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Foundations for participation: the first 1000 days of life

David Ellwood writes in the 'Machinery of Government' blog (8.1.18) about how evidence-backed health policy and targeted health services during pregnancy and the early infant years can improve maternal care and increase positive social outcomes for children and families.

'Every Queenslander deserves a healthy start to life. The first 1000 days signifies the critical time from conception to the end of the first two years of a child’s life. Much scientific research over the last two or three decades has underscored the importance of this time for an individual’s long term social, psychological and physical wellbeing.

'Our recent understanding of the developmental origins of health and disease has emphasised how events around the time of birth and in the early neonatal period can program an individual for a life of health or disease. Hypertension, diabetes, obesity and other chronic diseases can all have their origins in the perinatal period, and getting all children off to the best possible start should greatly reduce this burden of disease later in life, for individuals and the community. This critical time is an essential period, which lays the foundations for participation in all of the activities of an inclusive and prosperous society.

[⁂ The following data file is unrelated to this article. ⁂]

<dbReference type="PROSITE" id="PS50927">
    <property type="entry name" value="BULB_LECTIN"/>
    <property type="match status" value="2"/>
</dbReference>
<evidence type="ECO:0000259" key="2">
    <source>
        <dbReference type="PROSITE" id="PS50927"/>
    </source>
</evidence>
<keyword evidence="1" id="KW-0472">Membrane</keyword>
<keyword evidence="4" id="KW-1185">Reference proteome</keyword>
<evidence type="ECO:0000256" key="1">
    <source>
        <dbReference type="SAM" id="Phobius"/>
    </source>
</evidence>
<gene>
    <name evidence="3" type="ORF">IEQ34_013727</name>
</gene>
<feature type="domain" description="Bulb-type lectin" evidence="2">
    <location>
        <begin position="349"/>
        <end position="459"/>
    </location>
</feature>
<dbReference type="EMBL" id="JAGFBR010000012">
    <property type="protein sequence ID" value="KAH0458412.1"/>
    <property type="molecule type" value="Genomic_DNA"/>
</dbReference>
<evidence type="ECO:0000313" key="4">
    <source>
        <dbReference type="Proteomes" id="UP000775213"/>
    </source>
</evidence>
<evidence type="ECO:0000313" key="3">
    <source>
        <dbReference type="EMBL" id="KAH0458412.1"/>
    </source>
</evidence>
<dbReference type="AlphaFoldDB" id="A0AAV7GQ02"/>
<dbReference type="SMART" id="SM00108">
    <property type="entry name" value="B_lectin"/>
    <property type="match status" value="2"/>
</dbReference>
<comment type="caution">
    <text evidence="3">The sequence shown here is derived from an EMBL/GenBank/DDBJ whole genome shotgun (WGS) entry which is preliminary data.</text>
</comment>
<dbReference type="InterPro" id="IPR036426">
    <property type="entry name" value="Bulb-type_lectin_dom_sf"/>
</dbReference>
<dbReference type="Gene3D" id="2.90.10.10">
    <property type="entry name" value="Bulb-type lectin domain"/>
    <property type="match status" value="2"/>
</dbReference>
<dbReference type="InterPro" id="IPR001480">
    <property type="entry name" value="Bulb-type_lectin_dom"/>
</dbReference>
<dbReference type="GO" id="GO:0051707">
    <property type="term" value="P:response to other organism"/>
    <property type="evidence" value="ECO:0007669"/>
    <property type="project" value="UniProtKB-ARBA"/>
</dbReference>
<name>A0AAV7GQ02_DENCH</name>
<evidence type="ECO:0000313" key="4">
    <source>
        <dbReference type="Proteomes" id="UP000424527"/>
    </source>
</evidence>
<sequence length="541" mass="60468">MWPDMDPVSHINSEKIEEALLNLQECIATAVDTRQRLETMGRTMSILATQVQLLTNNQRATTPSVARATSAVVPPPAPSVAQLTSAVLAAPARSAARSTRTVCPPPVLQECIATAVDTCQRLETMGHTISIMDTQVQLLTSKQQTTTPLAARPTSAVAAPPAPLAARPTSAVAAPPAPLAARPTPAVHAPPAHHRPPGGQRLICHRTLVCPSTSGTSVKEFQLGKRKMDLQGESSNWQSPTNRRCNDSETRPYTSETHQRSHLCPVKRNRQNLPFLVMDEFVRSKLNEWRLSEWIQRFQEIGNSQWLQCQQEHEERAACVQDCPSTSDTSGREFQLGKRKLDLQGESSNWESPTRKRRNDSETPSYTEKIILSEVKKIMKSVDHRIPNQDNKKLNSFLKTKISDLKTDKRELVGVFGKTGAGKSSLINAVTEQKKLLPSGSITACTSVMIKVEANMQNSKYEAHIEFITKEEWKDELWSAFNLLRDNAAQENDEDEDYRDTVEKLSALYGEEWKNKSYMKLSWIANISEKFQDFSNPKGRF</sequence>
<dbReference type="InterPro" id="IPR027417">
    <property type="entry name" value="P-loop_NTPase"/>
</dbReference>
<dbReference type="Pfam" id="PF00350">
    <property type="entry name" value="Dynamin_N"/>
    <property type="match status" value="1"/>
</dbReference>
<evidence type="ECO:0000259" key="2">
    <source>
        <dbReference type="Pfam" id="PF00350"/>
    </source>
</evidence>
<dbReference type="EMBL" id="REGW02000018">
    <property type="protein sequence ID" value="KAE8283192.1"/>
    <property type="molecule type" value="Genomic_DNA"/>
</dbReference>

'Health policy can have a significant impact on women’s use of maternity and early childhood services, maternal satisfaction with care, and the outcomes of pregnancy and infancy. Women need to be able to access culturally safe, and woman-centred care and the available evidence show that the best way to do this is with continuity of midwifery care. Pregnancy and birth outcomes are better if women feel supported, and managed with care and compassion by someone they trust.

'... Investing in the future of this state is a vital function of government and there can be no more important investment than in the future of its people’s health and wellbeing. There are many areas of public health policy, which can impact on the health of families and their children, some of which can have life-long impacts on the next generation. Ensuring that women and their families have timely, affordable and equitable access to health services is an essential responsibility of government. This starts with the first 1000 days, and ensuring that all women and their babies get the best possible start to life, lays the foundations for participation in all that Queensland has to offer.'

 

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